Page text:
- The rule doesn’t limit advancement for women. An argument I’ve seen over and over is this rule prevents women from having opportunities to advance professionally. How ridiculous. This lazy argument assumes only men can help women advance or that only men follow this boundary and that women shouldn’t or don’t. Furthermore, following this boundary wouldn’t mean never meeting with women. First, simply adding a third party is all it would take, male or female. This safeguard helps to keep the conversation professional rather than personal, which is where relational boundaries begin crossing. Second, if a one-on-one meeting is required, simply do so in public where others in your accountability circle are present and know the purpose of the meeting. For example, just yesterday I met alone with a female employee for a brief meeting. But it was in an office complex with 10 other people present. The door was cracked. The meeting was on my calendar, which is visible to my wife and staff, and her campus pastor knew we were meeting. And ironically enough, the conversation was about her advancing in our organization.
- Grace – not legalism – leads the way. I love what Andy Stanley says about boundaries (and I’m paraphrasing how I remember it), “A good boundary is one that can be broken and nothing is lost.” I experienced this two years ago. My flight landed in another state where I was meeting the rest of our staff to lead a conference. In the midst of the busyness preparing for the conference to begin, a female staffer was sent alone to pick me up. I didn’t refuse to get in the van. I didn’t cause a scene. In fact, I didn’t say a word. I got in the van and texted my wife and texted my accountability partners. “Just want y’all to know the situation required our boundary to be broken. I’ll be there in 10 minutes.” No harm, no foul. Nobody was mad. Nobody was legalistically punished. But everyone knew it was the exception, not the rule. Grace led the way.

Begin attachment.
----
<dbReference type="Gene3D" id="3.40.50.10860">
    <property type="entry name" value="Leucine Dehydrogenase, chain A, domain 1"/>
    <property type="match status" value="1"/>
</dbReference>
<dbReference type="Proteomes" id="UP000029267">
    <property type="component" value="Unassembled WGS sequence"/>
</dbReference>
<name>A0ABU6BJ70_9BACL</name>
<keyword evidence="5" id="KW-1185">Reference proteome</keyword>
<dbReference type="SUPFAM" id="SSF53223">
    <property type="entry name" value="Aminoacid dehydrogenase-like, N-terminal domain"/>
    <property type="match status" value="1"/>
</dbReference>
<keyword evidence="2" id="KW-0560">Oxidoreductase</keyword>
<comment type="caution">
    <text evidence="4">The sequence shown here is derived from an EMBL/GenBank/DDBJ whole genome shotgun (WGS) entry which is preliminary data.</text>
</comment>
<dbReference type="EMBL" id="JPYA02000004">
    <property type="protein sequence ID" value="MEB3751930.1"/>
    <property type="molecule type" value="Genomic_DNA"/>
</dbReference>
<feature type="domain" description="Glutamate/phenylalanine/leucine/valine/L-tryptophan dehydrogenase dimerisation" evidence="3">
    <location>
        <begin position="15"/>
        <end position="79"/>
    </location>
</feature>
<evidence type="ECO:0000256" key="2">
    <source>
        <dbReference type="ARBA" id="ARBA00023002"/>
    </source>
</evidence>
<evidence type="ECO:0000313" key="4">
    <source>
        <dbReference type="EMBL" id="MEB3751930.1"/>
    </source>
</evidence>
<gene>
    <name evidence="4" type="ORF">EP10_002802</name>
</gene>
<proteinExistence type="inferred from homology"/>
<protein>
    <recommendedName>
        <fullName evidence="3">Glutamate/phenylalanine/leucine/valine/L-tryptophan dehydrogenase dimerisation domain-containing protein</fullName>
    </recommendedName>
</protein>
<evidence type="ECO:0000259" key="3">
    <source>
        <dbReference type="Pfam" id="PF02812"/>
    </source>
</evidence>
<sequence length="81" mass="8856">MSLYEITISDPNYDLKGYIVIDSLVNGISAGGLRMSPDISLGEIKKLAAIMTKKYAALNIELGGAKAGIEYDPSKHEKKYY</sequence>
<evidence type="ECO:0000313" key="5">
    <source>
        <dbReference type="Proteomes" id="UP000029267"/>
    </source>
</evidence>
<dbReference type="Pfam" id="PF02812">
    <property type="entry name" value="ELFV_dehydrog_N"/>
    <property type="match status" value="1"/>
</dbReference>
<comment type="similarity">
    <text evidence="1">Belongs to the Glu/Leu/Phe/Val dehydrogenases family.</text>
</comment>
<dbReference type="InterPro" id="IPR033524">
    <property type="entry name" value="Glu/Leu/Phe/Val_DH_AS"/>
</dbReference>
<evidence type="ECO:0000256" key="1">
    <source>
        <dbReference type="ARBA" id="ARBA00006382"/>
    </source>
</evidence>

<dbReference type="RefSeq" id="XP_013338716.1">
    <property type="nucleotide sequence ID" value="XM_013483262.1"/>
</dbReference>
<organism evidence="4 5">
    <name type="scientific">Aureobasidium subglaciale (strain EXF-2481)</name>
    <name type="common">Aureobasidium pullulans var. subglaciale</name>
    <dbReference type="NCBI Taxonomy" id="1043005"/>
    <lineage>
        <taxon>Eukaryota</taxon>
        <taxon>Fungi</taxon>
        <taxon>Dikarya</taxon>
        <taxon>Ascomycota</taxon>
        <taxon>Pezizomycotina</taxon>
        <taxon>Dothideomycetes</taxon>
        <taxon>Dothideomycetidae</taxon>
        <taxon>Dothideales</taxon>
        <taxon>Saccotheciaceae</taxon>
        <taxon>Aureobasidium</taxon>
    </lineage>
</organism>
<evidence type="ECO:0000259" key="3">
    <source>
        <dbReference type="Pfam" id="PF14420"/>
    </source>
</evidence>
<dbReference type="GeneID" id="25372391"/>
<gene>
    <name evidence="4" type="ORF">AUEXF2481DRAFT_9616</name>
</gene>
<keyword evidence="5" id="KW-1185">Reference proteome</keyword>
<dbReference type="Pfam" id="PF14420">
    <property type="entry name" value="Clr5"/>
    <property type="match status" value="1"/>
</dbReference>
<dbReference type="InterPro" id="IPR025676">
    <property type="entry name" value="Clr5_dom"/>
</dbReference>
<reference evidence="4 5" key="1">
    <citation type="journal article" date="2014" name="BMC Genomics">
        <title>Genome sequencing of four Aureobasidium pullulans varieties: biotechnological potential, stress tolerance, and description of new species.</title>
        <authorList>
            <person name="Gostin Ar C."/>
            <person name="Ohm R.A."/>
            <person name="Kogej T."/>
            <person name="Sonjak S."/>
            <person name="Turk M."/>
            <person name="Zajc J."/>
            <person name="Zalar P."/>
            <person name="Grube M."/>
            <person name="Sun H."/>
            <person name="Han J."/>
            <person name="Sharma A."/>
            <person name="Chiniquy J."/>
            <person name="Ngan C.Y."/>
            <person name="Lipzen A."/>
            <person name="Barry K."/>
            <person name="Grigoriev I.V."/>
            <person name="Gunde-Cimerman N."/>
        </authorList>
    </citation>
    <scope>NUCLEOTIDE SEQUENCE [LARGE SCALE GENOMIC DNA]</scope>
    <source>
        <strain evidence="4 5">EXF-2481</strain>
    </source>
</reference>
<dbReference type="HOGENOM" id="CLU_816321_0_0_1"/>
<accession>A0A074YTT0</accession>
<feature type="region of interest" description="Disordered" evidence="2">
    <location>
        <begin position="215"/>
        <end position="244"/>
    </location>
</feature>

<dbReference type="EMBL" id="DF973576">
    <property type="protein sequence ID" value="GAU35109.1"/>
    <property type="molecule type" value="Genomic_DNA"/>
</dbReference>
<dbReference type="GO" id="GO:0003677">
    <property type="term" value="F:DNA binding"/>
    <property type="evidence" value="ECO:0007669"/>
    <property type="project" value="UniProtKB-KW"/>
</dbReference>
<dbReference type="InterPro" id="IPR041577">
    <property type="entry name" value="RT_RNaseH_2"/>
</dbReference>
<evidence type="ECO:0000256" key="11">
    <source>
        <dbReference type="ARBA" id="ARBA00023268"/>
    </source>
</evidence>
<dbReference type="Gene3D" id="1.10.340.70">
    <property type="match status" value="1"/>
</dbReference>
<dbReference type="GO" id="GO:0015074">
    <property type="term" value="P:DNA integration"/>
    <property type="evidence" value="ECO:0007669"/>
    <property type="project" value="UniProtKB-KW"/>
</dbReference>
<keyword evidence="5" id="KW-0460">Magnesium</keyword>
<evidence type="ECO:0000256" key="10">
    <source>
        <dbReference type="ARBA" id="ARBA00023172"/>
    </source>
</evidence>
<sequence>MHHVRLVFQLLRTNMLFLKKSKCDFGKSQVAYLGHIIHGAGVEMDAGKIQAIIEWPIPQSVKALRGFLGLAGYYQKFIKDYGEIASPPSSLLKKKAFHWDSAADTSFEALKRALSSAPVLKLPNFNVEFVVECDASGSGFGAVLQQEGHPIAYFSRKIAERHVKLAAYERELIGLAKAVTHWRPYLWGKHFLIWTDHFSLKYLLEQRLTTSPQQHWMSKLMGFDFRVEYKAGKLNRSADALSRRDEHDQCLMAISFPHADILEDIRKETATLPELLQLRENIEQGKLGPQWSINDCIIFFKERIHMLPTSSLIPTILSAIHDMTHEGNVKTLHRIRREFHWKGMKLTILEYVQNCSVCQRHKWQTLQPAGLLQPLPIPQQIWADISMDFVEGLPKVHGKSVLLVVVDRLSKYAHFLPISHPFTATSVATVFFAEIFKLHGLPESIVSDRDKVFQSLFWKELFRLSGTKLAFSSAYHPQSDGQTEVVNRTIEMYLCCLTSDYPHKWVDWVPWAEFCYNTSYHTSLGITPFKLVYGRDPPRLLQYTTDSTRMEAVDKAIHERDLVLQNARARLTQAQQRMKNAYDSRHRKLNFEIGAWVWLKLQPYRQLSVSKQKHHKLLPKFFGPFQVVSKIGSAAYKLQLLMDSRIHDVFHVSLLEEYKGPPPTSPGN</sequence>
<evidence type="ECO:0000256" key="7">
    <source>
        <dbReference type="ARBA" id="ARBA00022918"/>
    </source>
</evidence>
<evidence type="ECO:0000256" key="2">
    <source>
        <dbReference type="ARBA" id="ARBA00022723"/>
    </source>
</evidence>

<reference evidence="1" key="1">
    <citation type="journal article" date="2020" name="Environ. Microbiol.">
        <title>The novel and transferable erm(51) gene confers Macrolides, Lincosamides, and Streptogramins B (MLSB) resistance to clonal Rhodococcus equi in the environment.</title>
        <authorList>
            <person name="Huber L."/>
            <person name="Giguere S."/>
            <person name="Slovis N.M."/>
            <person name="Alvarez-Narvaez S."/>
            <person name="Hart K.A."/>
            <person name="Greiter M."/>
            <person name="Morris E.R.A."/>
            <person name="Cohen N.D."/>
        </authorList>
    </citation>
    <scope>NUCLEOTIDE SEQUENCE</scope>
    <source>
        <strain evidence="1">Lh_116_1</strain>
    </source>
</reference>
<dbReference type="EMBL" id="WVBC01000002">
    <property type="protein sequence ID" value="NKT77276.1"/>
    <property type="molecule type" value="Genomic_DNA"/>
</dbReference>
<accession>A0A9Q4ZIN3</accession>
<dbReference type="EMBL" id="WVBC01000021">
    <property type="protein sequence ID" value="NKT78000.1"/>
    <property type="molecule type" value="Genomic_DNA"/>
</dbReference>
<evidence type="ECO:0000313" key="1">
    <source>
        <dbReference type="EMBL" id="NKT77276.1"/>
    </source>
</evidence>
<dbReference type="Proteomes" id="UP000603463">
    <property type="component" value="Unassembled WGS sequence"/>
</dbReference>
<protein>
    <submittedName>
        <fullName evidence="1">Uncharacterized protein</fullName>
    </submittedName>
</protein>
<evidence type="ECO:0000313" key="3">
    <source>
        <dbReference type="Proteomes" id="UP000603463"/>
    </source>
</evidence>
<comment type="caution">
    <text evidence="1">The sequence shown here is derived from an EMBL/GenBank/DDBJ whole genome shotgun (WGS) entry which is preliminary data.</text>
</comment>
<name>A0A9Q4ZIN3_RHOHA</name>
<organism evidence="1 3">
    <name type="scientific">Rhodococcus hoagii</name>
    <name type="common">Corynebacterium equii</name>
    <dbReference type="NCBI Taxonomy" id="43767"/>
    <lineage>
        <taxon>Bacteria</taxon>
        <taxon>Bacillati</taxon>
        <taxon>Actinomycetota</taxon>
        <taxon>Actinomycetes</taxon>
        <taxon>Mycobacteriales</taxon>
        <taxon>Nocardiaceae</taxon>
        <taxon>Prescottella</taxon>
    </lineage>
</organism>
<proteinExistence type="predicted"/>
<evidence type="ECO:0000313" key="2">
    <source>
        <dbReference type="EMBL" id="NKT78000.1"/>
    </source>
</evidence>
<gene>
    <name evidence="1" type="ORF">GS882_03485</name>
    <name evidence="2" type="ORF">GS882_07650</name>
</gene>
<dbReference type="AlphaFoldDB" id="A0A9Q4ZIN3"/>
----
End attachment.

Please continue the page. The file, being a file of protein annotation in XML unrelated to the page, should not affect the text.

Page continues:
- It’s common sense! 85% of affairs begin in the workplace. Let that sink in for a minute. And the vast majority of those didn’t start the first time two people were alone. It’s a tale as old as time that goes like this. Simple, innocent conversation slowly crosses the line from professional to personal. Instead of just talking professionally, over time we begin sharing personal details, like how hard married life is or the fight that happened last night. Then later come the compliments and empathy. “I can’t believe your wife doesn’t realize what a great man you are.” And slowly, like a frog boiling in water we end up in a place we never wanted to be. There’s only one way to guarantee that never happens – don’t ever get in the water.
Acting as if Mike Pence – or any other person – follows this rule because he might find himself unable to resist a woman in any one-on-one setting or sees all women as sexual objects is beyond ludicrous and immature. Whether you agree with his policies or not, I hope you can agree that the example he sets in this arena is one that could save heartache after heartache.
The Billy Graham Rule is one that I and the staff of OneLife have followed from the very beginning, and one we won’t soon stop following going forward. I’d challenge you to ask yourself this question: why wouldn’t you want to do the same?